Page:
Random Input

Creativity Technique

From “Teach your child to think” - Edward de Bono:

The ‘random-word’ method is a powerful lateral-thinking technique that is very easy to use. It is by far the simplest of all creative techniques and is widely used by people who need to create new ideas (for example, for new products).

Chance events allow us to enter the existing patterns of our thinking at a different point. The associations of a word applied to the new “out of context” situation generates new connections in our mind, often producing an instant ‘Eureka’ effect, insight or intuition.

It is said that Newton got the idea of gravity when he was hit on the head with an apple while sitting under an apple tree. It is not necessary to sit under trees and wait for an apple to fall - we can get up and shake the tree. We can produce our own chance events.

Random inputs can be words or images. Some techniques for getting random words (and the words should be nouns) are:

It is important to use the first word you find.

Once you have chosen the word, list its attributions or associations with the word. Then apply each of the items on your list and see how it applies to the problem at hand.

How does it work? Because the brain is a self-organising system, and very good at making conections. Almost any random word will stimulate ideas on the subject. Follow the associations and functions of the stimulus word, as well as using aspects of the word as a metaphor.

You may want to mind-map the random word.


1. You are tired of getting unsolicited email and you are searching for a solution. Your random word is BANANA.

2. You need to tell a story to your children at bedtime. Your random word is EGG.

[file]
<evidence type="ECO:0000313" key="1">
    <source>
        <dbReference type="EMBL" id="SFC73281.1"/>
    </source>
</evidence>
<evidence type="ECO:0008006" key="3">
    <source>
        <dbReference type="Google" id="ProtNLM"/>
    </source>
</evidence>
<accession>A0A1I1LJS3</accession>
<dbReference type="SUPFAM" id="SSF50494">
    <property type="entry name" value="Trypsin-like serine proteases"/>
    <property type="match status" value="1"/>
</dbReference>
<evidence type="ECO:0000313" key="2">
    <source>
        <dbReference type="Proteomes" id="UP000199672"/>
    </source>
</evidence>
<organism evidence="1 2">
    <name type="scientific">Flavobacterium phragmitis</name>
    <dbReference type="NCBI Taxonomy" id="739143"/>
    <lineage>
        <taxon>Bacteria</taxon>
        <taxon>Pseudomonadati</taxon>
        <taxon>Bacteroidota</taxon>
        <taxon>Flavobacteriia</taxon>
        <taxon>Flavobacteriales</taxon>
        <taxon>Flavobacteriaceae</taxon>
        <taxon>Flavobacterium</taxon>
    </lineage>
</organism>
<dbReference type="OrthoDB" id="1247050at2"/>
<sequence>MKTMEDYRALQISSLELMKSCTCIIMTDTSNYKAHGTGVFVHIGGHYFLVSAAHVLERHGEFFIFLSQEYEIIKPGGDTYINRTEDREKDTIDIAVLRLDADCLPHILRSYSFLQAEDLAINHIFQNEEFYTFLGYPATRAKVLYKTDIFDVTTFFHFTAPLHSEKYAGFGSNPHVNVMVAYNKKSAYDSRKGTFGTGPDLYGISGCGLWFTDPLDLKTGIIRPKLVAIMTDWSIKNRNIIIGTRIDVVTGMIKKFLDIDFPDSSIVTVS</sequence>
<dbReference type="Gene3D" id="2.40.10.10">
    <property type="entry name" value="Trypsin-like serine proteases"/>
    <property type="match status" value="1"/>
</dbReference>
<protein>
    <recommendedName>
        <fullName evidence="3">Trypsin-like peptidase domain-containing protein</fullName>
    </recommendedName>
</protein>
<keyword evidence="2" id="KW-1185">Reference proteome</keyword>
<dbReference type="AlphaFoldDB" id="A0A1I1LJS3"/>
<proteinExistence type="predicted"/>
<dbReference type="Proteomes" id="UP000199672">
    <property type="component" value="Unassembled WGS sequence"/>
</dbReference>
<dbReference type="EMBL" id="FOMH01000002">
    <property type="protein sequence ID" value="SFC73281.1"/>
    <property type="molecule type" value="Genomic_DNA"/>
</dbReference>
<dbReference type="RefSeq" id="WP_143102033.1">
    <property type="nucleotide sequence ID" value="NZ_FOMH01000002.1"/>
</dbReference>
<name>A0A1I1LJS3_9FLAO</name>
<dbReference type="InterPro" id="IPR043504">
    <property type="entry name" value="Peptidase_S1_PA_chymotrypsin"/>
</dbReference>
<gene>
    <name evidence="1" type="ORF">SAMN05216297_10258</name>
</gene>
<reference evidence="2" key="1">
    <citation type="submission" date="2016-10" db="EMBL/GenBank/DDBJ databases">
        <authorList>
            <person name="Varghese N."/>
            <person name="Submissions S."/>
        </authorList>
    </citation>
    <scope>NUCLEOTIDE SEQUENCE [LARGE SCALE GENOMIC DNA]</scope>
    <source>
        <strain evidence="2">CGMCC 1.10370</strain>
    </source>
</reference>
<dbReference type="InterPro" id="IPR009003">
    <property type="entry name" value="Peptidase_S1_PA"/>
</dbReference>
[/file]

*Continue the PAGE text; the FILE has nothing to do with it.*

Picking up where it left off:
Roger von Oech writes in “A Kick in the Seat of the Pants”:

A good way to turn your mental attic of experiences into a treasure room is to use “trigger concepts” - words that wll spark a fresh association of ideas in your mind. Like pebbles dropping in a pond, they stimulate other associations, some of which may help you find something new.

He writes in “A Whack on the Side of the Head” about various cultures having oracles. The ancient Greeks used the ambigious predictions of the Delphic Oracle, the Chinese used the I Ching, the Egyptians consulted the Tarot, the Scandinavian people used Runes and the North American Indians used Medicine Wheels. The purpose of these oracles was not so much to foretell the future but to help the user delve deeper into their own minds.

You can create your own oracle by doing three things:

  1. Ask a question. This focuses your thinking. Perhaps you should write your question to focus attention.
  2. Generate a random piece of information. Random selection is important, as the unpredictability of this new input will force you to look at the problem in a new way.
  3. Interpret the resulting random piece of information as the answer to your question.

The important thing is to have an open, receptive mind.



Here is a method I (Charles Cave) have been developing recently:

I make my own random picture cards by cutting out pictures from the various pieces of advertising material and magazines that appear in my letter box. A card can be picked at random and used as the random word. Choose pictures without text to allow a more right-brain approach. My cards include pictures of felt pens, furniture, kitchen items, art works, people, buildings, scenes and abstract designs. The cards can be shuffled and a card chosen at random.

Last updated: 3rd June 1997

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